I have voted for one Republican in my life — John McCain in the Republican Primary in Washington in 2000. That required some actual effort on my part — I had to change my registration from Independent to Republican. I had to breathe deeply and not vote on any of the other lines on the primary, because I thought they were all awful. I had to shower afterwards.
And, of course, he didn’t win. So, that was that. And, the Republicans pissed me off while Ralph Nader and Pat Buchanan’s assistance to Bush so incensed me that I decided that screw this, I’m a Democrat at heart. If I can’t vote for the Democrat because he’s a totally useless twit, I just won’t vote.
I’m pretty sure a lot of the readers here have strong opinions over the wisdom of feeling that way about the Democrats, as well as others who feel that way about the Republicans, and hell, for all we know, there are probably a few who feel strongly about Nader or whatsherface…the gal across the table from Putin at that dinner with Flynn.
But while I’d probably have preferred Gore to McCain, there is no way I wouldn’t have preferred McCain to Bush. Either Bush. And, of course, after the Palin debacle, he learned an important lesson, that character and competence do count; if you’re going to select a running mate, pick somebody who could have done the job.
For me, that’s the thing about John McCain — he could learn from his mistakes, and he could admit his mistakes publicly and sincerely, but he also wouldn’t say someone else is to blame for his screwups. He was as honest as we should be able to expect an Annapolis graduate to be, and it’s fitting that he be buried there.
Barrack Obama recently said at South African celebration honoring Nelson Mandela that, “Trust me, politicians lie. But for most of them, if you catch them in a lie, they roll their eyes and say “Aww, Man!” and they don’t tell the same lie again. ” He then reflected on how things have changed recently, without mentioning the Hair Spray King of Lies by name.
Frankly, I suspect McCain and Mandela would have had a good time sitting around over a drink and telling prison stories as well as reflecting on what they’d learned.
John Wayne died in 1979. For a lot of American men, that provoked some expressions of dismay. There were lots of things to dislike about the Duke and his politics. But, no one could ever say that he didn’t love his country and that he didn’t care it’s place in the world and it’s future.
We have a president and a lot of Congress-Critters and wannabes that one can only say that they aren’t aware of any country larger than themselves, or any purpose greater than their own gain.
John McCain was the real deal in a lot of things that Wayne played in movies. At the same time, like Wayne, he was the real thing in life. As with McCain’s passing, there was no surprise at the death; Wayne had been operating on one lung since the late 60s and looked very much like hell in his last few public appearances. With McCain, the callous snark of a White House flunky that “He doesn’t count, he’s gonna die” made a lot of people angry; but, there was a lot of truth in that remark.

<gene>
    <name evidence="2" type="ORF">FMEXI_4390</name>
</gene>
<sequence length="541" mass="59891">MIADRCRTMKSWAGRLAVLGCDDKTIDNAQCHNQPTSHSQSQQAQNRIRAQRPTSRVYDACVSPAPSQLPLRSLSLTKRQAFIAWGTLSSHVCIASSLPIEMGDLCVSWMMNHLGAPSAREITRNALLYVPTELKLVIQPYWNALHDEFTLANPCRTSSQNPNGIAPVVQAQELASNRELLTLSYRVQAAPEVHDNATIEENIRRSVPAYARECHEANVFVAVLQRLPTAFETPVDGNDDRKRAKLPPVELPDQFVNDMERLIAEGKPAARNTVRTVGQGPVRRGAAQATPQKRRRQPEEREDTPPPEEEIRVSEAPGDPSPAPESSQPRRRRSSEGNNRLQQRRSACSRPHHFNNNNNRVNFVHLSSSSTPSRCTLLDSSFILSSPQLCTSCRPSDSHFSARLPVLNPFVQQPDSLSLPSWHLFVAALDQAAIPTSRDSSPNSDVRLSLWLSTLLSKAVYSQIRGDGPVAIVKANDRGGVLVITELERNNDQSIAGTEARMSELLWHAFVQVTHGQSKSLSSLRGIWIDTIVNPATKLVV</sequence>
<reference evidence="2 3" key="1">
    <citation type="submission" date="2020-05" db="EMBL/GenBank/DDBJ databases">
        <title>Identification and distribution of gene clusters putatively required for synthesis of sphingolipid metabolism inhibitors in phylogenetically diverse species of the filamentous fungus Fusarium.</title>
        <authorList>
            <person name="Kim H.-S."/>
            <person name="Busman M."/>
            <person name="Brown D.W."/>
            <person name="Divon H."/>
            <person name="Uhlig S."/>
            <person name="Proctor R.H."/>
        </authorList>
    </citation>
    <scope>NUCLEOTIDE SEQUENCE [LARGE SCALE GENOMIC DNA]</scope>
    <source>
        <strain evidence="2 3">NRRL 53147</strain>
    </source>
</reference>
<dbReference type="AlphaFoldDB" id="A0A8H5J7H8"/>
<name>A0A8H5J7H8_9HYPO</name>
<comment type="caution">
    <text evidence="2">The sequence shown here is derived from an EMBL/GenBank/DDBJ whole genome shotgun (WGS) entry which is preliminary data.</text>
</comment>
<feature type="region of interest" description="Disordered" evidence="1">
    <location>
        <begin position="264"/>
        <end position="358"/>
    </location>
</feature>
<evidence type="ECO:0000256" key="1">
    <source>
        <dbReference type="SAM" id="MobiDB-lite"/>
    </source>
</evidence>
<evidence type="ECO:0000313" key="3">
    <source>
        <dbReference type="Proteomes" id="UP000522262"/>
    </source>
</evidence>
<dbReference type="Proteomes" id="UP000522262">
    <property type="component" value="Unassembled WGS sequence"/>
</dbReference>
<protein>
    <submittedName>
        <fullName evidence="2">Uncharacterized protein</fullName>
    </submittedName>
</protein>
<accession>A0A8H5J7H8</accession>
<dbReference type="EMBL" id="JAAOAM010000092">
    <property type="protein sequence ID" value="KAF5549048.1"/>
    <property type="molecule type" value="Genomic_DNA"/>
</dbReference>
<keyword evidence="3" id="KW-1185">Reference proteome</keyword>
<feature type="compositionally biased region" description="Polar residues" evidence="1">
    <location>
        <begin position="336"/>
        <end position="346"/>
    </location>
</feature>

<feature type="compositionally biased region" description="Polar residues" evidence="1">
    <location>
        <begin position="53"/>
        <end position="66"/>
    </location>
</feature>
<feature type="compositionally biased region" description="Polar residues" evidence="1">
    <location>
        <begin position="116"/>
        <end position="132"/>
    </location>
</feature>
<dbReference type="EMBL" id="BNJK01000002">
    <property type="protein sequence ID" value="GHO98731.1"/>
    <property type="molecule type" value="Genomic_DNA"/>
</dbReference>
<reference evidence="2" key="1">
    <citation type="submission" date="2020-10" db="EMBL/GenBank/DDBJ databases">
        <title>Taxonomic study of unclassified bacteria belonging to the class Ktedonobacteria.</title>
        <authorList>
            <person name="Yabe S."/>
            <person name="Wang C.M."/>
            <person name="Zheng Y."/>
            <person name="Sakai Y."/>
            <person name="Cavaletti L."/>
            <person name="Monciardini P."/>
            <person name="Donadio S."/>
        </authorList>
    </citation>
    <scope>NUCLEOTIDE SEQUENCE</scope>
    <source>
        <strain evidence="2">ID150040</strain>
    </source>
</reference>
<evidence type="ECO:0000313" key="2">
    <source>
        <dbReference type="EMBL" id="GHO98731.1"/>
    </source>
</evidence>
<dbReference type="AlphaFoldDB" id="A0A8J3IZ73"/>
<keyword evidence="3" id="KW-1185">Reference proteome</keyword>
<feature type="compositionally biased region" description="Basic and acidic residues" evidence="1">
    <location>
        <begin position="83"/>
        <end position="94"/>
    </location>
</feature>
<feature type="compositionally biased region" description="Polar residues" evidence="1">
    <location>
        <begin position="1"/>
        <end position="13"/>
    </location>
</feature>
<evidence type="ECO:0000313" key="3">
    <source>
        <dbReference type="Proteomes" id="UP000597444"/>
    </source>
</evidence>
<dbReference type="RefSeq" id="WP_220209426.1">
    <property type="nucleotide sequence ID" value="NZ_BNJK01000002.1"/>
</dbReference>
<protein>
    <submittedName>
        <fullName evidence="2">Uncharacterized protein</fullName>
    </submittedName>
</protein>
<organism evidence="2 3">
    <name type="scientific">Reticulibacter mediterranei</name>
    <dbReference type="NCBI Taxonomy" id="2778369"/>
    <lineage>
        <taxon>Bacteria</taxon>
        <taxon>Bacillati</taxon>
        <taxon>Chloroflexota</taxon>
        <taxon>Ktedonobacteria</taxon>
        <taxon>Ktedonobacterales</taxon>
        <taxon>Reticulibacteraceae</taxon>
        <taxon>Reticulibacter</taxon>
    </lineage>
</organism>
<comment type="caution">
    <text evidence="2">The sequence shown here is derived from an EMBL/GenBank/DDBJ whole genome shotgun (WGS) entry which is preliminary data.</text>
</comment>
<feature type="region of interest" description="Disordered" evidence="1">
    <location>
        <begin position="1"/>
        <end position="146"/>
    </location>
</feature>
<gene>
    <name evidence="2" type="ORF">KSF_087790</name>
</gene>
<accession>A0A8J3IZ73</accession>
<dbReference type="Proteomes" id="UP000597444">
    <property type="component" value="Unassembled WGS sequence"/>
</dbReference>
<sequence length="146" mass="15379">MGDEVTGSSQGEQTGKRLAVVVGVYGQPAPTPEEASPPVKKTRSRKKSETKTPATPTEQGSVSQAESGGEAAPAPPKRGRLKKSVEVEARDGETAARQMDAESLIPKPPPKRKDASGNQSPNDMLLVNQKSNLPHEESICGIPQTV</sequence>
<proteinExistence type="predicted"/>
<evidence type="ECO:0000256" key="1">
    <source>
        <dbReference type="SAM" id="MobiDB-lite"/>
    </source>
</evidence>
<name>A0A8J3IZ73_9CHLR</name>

In Trump-McConnell world, since McCain couldn’t be counted on to perform the ritual asskissing, if he wasn’t on Capitol Hill raising hell, then he did matter because he wasn’t there. Of course, he was having a great impact, more lasting and dramatic and meaningful that Trump’s or Pence or McConnell or Ryan could ever have.
One of the people affected by Wayne’s death was Jimmy Buffett, who wrote a great song on the occasion, that sums up those feelings. I know that John McCain provoked and provokes a lot of the same feelings in me, and I suspect, in a lot of other people.
Now on the day that John Wayne died,
I found myself on the continental divide
Tell me where do we go from here?
Think I’ll ride into Leadville and have a few beers
Think of ‘Red River’, ‘Liberty Valence’,
I can’t believe the old man’s gone
But now he’s incommunicado
Leaving such a hole in a world that believed
That a life with such bravado
Was taking the right way home
Michael is a Retired Army First Sergeant, retired Corporate HR Executive, Occasional Adjunct Professor of Management, Organizational Effectiveness Free Range Consultant, Stoic Philosopher of sorts, Proud Heritage Irish Catholic Apostate…
He went from turning down fellowships to Graduate School after Holy Cross to Fort Jackson and a guy with few teeth from Georgia screaming at me to move his ass! And he enlisted after the draft ended. Twenty-three years active duty from 1974 to 1997 flipping between duty as REMF-Unit designated Grunt to Grunt Unit designated Smart Guy.
Last ten years either an Operations Sergeant Major (4 years) or First Sergeant (6 years). Made the CSM list a week after retirement papers went in.
He went into Human Resources because people said it was like being a First Sergeant.
Michael is retired these days, with time to think, write and occasionally enjoy life a bit. He reads five papers every day, lots of books on what interests me and pays attention. He has basic Socialist leanings. He is also a musician – fifty years plus with a guitar. Ex-marathon runner now lifting weights and grunting a lot to stay sort of in shape.
Michael is deadly serious about the issues but he likes to present with a lot of dry humor and satire. He discomforts the rich, offends the powerful and laughs at the pompous. So, stay awake and pay attention, or you’ll miss the jokes.
He refers to himself as a Progressive with an anarchist tendency. Think Bobby Kennedy Democrat at home with Sinn Fein; either a saintly advocate of sweet reason and justice or an arrogant self-righteous SOB with a traditional First Sergeant’s vulgar mouth and dislike of anyone’s rules but his own. That’s Michael Farrell